Your Photo: Should It Be In Your LinkedIn Profile?

Sep 16 • Business • 1364 Views • Comments Off on Your Photo: Should It Be In Your LinkedIn Profile?

You may realize that LinkedIn is more important than ever these days. The career site is one of the top social networking sites in the world. Would-be future employers can and will check you out, and vice versa. That means that you need to have a resume that looks great. It also means that you may need to include your photo with your profile.  That is what some executive coaching experts say. Read on to learn about the discussion.

Your Photo Should It Be In Your LinkedIn Profile

Including a Photo with a Resume can be Problematic

People are generally not in the habit of including a photo with their resume when they apply for a job. It opens up a range of possibilities for discrimination. But LinkedIn profiles are now a growing part of the job application process, and LinkedIn has an option for including a photo in your profile. Adding a photo may now be advisable, even at the risk of discrimination.

The problem is that more and more people are including photos with their LinkedIn profiles.  So if you do not have a photo, the potential employer may wonder why. If they think a photo is necessary to complete a profile, they may view you as someone who does incomplete or sloppy work. It could also appear that you don’t know how to add a photo to your profile or are otherwise uncomfortable with the use of now-common digital images.

But if you do add a photo, you unfortunately run the risk of being discriminated against. Maybe you are older. Maybe you are overweight. Maybe you are unattractive. Maybe you belong to a particular racial or ethnic group.  If you have a gender-neutral name, perhaps you will limit your chances by specifically identifying yourself as male or female. Job discrimination is illegal, but it sadly exists.

No Photo could also Risk Discrimination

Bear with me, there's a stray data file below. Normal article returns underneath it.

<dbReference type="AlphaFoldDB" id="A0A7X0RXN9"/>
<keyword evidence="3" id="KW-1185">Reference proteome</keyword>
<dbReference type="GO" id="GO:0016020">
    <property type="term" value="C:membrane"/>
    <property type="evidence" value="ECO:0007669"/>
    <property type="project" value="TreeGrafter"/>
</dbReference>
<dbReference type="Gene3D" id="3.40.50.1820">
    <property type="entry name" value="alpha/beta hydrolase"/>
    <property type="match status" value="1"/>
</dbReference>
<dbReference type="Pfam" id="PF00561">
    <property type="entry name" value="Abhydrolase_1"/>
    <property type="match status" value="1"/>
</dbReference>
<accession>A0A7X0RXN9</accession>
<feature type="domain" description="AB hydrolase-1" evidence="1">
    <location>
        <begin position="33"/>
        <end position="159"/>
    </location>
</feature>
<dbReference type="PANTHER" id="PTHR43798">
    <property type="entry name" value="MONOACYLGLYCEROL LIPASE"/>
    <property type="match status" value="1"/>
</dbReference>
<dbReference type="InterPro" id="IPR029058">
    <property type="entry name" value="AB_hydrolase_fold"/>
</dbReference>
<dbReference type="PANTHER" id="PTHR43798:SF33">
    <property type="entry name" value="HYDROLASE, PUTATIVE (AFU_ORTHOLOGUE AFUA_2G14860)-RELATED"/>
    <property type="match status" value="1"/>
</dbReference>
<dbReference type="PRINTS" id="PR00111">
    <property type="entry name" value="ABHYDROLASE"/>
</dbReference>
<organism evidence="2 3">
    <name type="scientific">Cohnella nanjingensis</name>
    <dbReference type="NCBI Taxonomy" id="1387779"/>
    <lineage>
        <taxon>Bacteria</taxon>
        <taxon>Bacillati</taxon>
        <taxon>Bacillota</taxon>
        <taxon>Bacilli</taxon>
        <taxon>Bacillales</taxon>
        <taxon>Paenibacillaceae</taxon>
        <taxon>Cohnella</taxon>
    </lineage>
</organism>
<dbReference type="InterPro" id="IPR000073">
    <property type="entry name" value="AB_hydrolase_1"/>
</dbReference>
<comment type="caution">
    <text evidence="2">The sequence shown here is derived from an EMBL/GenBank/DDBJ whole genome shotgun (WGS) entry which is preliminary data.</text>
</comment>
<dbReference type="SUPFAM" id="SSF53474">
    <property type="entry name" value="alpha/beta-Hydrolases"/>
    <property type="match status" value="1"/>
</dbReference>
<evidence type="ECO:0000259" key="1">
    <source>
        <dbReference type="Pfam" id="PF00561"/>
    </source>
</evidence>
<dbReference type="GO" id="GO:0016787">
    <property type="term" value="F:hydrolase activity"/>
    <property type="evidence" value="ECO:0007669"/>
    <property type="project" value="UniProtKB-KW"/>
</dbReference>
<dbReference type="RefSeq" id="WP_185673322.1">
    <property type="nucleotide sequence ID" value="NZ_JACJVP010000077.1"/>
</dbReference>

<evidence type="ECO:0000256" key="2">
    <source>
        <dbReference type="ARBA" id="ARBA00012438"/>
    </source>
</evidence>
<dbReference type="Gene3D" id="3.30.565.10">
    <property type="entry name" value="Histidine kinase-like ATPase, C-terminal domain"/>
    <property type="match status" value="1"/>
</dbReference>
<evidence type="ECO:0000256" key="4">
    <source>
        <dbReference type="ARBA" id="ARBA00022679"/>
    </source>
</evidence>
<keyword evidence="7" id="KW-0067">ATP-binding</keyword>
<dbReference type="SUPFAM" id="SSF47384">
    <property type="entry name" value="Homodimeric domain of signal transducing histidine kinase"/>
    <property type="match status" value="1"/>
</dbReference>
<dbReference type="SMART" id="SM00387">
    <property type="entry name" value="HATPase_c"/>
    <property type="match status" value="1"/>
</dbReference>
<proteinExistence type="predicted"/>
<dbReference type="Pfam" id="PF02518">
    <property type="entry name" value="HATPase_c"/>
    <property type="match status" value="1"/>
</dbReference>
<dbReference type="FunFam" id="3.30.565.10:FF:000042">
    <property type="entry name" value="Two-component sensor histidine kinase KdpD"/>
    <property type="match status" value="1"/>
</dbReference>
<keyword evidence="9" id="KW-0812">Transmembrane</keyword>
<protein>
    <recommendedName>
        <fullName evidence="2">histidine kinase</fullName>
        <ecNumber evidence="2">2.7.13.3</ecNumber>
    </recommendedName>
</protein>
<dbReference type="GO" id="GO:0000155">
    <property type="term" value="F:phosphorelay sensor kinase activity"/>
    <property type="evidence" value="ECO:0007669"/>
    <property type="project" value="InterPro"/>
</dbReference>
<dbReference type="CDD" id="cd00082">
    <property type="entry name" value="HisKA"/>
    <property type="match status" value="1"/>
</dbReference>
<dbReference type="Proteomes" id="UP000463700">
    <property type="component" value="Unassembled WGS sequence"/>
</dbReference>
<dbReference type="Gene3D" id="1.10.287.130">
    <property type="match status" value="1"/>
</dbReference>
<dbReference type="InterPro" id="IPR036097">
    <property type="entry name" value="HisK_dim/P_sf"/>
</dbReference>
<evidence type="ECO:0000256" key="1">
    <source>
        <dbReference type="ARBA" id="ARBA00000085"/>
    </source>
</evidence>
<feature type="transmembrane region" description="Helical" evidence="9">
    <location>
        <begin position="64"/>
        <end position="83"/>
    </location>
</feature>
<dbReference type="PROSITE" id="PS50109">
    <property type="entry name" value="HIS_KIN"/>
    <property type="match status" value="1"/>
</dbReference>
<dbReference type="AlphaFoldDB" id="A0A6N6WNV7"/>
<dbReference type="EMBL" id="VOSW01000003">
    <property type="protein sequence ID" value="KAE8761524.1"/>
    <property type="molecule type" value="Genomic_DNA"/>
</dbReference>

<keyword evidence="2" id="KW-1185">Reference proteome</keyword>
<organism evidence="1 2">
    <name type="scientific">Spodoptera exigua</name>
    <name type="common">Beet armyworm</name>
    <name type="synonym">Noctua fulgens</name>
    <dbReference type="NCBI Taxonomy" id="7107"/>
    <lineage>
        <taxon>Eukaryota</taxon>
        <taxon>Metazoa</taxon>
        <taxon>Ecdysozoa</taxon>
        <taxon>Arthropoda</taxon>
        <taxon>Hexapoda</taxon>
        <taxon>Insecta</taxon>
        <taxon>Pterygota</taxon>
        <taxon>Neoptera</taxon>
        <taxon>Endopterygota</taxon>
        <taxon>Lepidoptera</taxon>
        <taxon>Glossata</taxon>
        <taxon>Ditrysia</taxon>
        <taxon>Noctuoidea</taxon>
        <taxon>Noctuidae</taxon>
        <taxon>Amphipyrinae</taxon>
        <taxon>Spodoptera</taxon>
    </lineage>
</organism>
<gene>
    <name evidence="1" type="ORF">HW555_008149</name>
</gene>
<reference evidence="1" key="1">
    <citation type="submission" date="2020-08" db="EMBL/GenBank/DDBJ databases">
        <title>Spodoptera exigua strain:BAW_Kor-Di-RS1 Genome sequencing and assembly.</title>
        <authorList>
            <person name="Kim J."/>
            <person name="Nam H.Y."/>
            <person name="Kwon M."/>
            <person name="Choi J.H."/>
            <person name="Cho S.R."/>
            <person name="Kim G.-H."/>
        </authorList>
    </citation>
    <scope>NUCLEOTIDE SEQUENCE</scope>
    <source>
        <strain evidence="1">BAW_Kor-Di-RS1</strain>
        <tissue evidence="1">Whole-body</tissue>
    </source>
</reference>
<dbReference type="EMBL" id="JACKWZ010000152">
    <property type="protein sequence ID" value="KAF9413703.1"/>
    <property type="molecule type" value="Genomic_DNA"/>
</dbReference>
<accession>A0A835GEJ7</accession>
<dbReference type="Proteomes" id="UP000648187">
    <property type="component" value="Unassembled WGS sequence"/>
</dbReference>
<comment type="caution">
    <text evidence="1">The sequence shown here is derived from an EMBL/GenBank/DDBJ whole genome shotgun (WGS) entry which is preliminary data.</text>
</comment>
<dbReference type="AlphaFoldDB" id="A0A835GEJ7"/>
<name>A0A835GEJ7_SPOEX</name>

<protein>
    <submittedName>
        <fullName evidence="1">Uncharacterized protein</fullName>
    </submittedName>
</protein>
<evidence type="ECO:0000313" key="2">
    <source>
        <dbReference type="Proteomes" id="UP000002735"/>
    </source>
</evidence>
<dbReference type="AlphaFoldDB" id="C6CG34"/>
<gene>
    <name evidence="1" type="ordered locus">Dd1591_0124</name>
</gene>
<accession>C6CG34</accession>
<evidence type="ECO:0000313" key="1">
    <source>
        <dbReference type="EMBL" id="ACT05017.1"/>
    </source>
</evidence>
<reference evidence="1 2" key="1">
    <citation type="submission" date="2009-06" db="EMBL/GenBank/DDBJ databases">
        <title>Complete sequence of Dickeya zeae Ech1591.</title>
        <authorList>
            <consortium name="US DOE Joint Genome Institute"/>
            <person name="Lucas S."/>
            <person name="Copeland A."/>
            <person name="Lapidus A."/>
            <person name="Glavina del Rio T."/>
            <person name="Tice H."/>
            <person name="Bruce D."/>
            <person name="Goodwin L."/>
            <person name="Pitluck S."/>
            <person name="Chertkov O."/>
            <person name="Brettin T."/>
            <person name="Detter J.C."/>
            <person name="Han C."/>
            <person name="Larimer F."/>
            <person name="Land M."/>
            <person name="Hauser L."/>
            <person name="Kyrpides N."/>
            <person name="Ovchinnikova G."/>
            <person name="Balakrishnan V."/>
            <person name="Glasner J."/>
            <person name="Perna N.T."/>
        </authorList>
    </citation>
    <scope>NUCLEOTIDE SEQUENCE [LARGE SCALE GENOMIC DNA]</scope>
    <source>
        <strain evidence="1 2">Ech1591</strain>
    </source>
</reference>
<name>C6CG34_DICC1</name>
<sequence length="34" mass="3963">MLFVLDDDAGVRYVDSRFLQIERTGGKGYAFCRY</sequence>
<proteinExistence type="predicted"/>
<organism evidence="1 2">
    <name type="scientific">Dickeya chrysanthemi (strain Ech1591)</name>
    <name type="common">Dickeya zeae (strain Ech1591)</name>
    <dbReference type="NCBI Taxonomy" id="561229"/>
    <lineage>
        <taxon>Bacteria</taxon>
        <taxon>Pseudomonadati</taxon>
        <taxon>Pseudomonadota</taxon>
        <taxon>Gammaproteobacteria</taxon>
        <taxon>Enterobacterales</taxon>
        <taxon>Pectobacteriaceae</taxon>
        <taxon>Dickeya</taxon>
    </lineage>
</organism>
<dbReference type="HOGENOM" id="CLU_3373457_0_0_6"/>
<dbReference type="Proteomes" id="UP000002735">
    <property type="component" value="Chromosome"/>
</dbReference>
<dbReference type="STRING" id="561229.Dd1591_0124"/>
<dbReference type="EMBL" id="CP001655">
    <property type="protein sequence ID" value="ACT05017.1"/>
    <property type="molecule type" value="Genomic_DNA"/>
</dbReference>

On the other hand, by not including a photo, you may end up being discriminated against anyway, since the prospective employer may assume that you are part of a particular category.

In fact, executive coaching experts say that adding a photo may work to your benefit, even if you are worried about discrimination. It may establish you as an honest person who feels that he or she has nothing to hide.

And if you are worried about, say, appearing too old, then for all you know, you may be applying to a place that prefers older workers because it finds them more reliable and responsible. Maybe the person doing the hiring is older.

There is also a good chance that photos of you already exist on the Internet. You might be better off if the first glimpse of you is a photo you selected for your profile as opposed to a prospective employer coming across a potentially embarrassing photo that would become their first impression of you.

Unless you have a very uncommon name, there may well be plenty of online photos of people with your name. You may not want to have one of these photos become what a prospective employer thinks you look like.

Have a Photo that Looks Professional?

If you do decide to add a photo to your LinkedIn profile, you ideally want it to be professionally done.  You wouldn’t want to submit a resume with typos and you wouldn’t want to submit a poorly lit or out of focus picture from your cell phone.

If you do have a photo taken by a family member or friend that you think would work, you may still want to touch in up in a photo-editing program such as PhotoShop or have someone touch it up for you.

But touching up should not mean substantially changing your appearance in any way. Your photo is meant to represent who you are now.  Similarly, you would not want to submit a very old photo.

If you are taking a new photo, whether professionally or from a friend or family member, you should be dressed and posed appropriately for the prospective job. Unless you are applying to be a lifeguard, you probably don’t want something taken at the beach.

To learn more about executive coaching, visit the Institute for Coaching.

Lisa Swan writes about a variety of coaching and career topics..

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